YouCan’tInstall Semipermanent Playground Equipment
A permanent or semipermanent play structure may seem like an excellent idea given the amount of open space afforded by the septic field, but this might result in a slew of difficulties if it is not done properly. Large play structures are sometimes excessively heavy, placing strain on the septic field and potentially bending or breaking pipes that are only a foot or two below the surface of the ground. This type of play structure also normally requires a plastic sheet to assist prevent flooding and erosion surrounding the playground; however, when this barrier is placed over a septic field, it interferes with the process of evapotranspiration, which can result in both erosion and flooding in the field.
YouCanSet Up Volleyball and Badminton Courts
A permanent or semipermanent play structure may seem like an excellent idea given the amount of open space afforded by the septic field, but this can result in a slew of difficulties if it is not installed correctly. In general, large play structures are too heavy, placing strain on the septic field and potentially bending or breaking the pipes that are barely a foot or two below the surface of the ground. This type of play structure also normally requires a plastic sheet to assist prevent flooding and erosion surrounding the playground; however, when this barrier is placed over a septic field, it interferes with the process of evapotranspiration, which can result in erosion and flooding in the field.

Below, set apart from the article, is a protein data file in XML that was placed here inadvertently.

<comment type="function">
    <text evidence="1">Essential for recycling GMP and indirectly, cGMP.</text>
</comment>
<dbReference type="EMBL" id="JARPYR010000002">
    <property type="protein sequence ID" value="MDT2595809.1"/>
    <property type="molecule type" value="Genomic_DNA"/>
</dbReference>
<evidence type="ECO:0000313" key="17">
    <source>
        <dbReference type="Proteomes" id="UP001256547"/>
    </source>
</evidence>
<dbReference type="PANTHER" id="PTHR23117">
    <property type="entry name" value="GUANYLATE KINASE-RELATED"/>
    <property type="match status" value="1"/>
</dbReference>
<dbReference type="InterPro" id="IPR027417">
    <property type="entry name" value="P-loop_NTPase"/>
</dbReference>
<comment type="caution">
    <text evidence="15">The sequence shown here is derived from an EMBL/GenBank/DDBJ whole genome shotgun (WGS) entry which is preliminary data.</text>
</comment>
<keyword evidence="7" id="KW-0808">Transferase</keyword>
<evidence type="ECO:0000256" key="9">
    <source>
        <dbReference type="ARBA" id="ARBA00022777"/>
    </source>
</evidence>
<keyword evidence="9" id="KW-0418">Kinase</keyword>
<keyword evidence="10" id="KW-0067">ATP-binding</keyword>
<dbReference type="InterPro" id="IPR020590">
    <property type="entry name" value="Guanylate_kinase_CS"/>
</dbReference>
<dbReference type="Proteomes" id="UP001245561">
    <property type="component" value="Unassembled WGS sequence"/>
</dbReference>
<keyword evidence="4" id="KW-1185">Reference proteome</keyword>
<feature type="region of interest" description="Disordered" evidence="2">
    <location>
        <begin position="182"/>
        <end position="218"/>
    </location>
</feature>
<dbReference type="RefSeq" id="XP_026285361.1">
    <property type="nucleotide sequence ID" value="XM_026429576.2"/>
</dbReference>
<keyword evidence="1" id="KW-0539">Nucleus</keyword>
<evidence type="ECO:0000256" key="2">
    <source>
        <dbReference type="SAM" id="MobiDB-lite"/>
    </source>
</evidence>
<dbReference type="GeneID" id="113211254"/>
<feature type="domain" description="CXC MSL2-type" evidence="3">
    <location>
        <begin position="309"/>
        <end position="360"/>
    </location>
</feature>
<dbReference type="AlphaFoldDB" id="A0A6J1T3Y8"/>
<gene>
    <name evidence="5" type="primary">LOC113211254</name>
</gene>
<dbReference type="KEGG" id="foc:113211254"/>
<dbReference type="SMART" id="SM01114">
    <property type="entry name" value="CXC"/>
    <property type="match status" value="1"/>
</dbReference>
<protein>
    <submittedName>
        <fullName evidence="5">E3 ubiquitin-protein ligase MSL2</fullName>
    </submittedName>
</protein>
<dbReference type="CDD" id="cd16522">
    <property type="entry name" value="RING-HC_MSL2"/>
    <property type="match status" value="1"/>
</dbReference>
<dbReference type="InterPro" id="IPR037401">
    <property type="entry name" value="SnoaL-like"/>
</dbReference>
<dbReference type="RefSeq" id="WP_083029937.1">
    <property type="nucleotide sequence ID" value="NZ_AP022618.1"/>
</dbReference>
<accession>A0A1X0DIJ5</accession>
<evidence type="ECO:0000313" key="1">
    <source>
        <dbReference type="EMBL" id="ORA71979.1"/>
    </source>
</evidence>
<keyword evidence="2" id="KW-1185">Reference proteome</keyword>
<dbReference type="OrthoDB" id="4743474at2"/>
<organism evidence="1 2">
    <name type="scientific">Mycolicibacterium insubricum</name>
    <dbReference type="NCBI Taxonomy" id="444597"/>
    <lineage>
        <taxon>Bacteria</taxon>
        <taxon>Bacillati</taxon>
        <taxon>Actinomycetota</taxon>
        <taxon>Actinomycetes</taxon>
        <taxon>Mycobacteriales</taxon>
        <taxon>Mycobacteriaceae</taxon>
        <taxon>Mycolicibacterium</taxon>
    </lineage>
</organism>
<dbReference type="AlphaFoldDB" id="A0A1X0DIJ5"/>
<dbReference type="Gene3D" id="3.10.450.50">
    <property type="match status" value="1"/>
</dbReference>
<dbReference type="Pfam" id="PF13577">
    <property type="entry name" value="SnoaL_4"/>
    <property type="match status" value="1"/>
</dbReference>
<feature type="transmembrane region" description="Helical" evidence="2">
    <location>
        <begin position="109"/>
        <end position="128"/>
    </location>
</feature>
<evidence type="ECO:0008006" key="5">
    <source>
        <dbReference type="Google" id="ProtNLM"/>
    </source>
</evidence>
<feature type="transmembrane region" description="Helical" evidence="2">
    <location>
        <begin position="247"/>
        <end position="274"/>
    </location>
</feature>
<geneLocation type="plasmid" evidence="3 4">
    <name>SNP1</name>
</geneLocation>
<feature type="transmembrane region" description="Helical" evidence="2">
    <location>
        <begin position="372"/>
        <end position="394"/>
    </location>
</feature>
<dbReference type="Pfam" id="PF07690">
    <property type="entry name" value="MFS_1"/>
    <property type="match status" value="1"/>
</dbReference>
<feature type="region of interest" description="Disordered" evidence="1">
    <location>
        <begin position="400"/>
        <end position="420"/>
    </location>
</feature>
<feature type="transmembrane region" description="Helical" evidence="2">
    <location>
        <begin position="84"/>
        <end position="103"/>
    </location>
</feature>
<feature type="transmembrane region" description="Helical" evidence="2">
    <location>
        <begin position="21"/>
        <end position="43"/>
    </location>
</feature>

Septic field operation is impaired by the presence of sand, gravel, and other playground materials, therefore even sandboxes can be detrimental to the system. istockphoto.com
YouCan’tInstall Tennis or Basketball Courts
Tennis and basketball vary from volleyball and badminton in that they often require a paved surface in order to be played correctly. If you want to pave over your septic field for any purpose, whether to create a parking area, a patio, or to establish a tennis or basketball court, you should think twice. Because of the inclusion of concrete, not only does the process of evapotranspiration become impossible, but it also adds a large amount of weight to the septic field pipes, which may lead them to collapse.
YouCanBuild a Fence
The process of installing a fence in the yard becomes more difficult in the presence of an aseptic system because you must ensure that the postholes can be excavated and the posts installed without harming the septic field pipes is completed safely and without incident. When using an exact plan that specifies where the pipes are to be laid, it is feasible to construct an enclosed septic field, or even a pipeline that runs directly over it. Remember to take the time to carefully map out the exact location of the fence posts and to continue with caution while digging the holes for these supports.